Carrie Lukas

Policymakers may also mistakenly lump wireless services in with pure entertainment, like television. But wireless technologies are fundamentally about access to information, and much of that information can be critical for climbing up the economic ladder. People use the internet to find job listing and apply for new positions. When public school fail children (which is too often the case), parents can supplement with inexpensive online learning materials. Parents also access online learning to get their own degrees or complete job training programs, which can be critical for finding jobs in the modern economy.

Having the ability to access that information from home—rather than having to go to a library, school or office place—is particularly important for women, who are more likely to be caring for children or other family members for much of the day. Working mothers who struggle with competing obligations see these technologies as fundamental, so they can pick up Susie and Johnny at school at 3:00 pm and still participate in the 4 pm conference call and then complete paperwork after the kids are asleep.

Far from progressive, taxes on wireless technology particularly affect those with tight budgets and who can't afford to pay the extra dollars a month. High taxes contribute to the “digital divide,” which keeps poorer families from having access to the same information that helps educate the middle and upper class.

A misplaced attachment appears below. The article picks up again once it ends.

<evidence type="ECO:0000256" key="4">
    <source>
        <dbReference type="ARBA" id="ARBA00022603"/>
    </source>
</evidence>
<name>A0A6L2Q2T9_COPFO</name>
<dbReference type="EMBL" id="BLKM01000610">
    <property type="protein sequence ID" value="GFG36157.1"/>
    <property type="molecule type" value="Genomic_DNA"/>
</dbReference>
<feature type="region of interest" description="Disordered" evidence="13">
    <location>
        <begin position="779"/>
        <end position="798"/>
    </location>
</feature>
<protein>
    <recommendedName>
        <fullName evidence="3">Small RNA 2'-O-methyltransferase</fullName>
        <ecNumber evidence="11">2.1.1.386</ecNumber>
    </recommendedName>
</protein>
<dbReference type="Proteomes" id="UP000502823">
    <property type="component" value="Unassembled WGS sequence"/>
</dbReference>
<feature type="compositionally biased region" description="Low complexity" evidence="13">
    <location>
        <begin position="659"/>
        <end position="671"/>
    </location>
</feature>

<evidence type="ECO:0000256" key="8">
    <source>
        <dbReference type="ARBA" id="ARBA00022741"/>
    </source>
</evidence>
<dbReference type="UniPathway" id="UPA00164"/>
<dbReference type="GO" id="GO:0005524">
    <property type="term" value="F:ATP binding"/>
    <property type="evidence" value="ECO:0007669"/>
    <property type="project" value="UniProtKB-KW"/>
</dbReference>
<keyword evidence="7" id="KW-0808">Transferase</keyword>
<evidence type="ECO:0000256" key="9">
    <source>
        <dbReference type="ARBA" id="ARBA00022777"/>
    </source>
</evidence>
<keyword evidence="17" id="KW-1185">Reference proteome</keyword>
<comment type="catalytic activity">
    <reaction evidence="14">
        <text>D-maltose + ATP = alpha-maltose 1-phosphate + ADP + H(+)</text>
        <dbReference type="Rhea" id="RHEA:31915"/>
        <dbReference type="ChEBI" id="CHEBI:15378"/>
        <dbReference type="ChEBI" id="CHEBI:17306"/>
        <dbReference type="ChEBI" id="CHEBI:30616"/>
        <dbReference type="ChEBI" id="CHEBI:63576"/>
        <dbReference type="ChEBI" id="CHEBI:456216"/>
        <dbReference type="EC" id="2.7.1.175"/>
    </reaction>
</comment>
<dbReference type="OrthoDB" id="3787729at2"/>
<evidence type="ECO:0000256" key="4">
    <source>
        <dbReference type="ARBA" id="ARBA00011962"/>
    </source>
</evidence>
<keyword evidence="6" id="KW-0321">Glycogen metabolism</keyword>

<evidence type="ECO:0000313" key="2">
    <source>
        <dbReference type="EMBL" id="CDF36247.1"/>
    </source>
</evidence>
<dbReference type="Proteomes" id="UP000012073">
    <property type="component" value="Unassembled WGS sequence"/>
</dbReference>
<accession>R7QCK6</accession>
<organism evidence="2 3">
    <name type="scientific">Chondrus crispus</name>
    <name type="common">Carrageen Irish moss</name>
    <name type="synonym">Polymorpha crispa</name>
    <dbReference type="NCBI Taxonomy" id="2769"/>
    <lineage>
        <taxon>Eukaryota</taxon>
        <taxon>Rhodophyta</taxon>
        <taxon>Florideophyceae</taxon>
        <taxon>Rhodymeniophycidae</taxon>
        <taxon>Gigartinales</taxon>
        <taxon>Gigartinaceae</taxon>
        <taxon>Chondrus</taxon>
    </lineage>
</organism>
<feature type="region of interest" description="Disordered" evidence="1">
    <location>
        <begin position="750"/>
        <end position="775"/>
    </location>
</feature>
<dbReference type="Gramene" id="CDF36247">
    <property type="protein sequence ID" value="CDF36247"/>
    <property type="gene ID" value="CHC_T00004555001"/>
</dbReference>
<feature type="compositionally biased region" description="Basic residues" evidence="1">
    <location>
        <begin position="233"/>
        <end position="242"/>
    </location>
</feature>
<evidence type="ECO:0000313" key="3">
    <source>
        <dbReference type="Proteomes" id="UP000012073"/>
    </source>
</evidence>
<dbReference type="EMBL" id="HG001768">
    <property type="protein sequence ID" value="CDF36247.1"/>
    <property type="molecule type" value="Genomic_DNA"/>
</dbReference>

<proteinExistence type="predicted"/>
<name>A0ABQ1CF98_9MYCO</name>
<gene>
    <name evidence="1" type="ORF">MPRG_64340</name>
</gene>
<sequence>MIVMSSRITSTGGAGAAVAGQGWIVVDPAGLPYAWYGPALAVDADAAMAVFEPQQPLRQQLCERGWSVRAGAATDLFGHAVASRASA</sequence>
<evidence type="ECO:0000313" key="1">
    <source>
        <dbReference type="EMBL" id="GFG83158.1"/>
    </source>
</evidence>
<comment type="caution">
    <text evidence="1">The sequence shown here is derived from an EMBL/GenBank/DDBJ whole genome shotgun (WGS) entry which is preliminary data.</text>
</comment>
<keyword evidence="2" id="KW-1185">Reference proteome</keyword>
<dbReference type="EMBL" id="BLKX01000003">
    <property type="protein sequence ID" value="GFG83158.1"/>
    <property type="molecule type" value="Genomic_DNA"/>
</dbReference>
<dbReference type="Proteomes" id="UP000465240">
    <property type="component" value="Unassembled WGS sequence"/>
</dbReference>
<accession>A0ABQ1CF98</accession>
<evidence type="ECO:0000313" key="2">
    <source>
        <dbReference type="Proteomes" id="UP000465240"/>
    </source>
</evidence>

Some policymakers are recognizing that unlike other highly taxed items wireless technologies' externalities are positive, leading to a more educated, economically-productive citizenry. Senators Ron Wyden (D-OR) and Olympia Snowe (R-ME), and Reps. Trent Franks (R-AZ) and Zoe Lofgren (D-CA) recently introduced The Wireless Tax Fairness Act of 2011, which would prevent states from imposing additional taxes on wireless services for the next five years.

That's a fine start, but locking in existing high taxes shouldn't be the goal. There's an old adage that if you want less of something, then tax it. Americans want more, not less, of these life-enhancing technological breakthroughs. Government officials from Washington DC to the state capitols to the mayors' offices throughout the country should roll back punitive taxes on these technologies so that more Americans can enjoy these technologies and the economic benefits that they bring.


Carrie Lukas

Carrie Lukas is the Managing Director at the Independent Women’s Voice and author of The Politically Incorrect Guide to Women, Sex, and Feminism.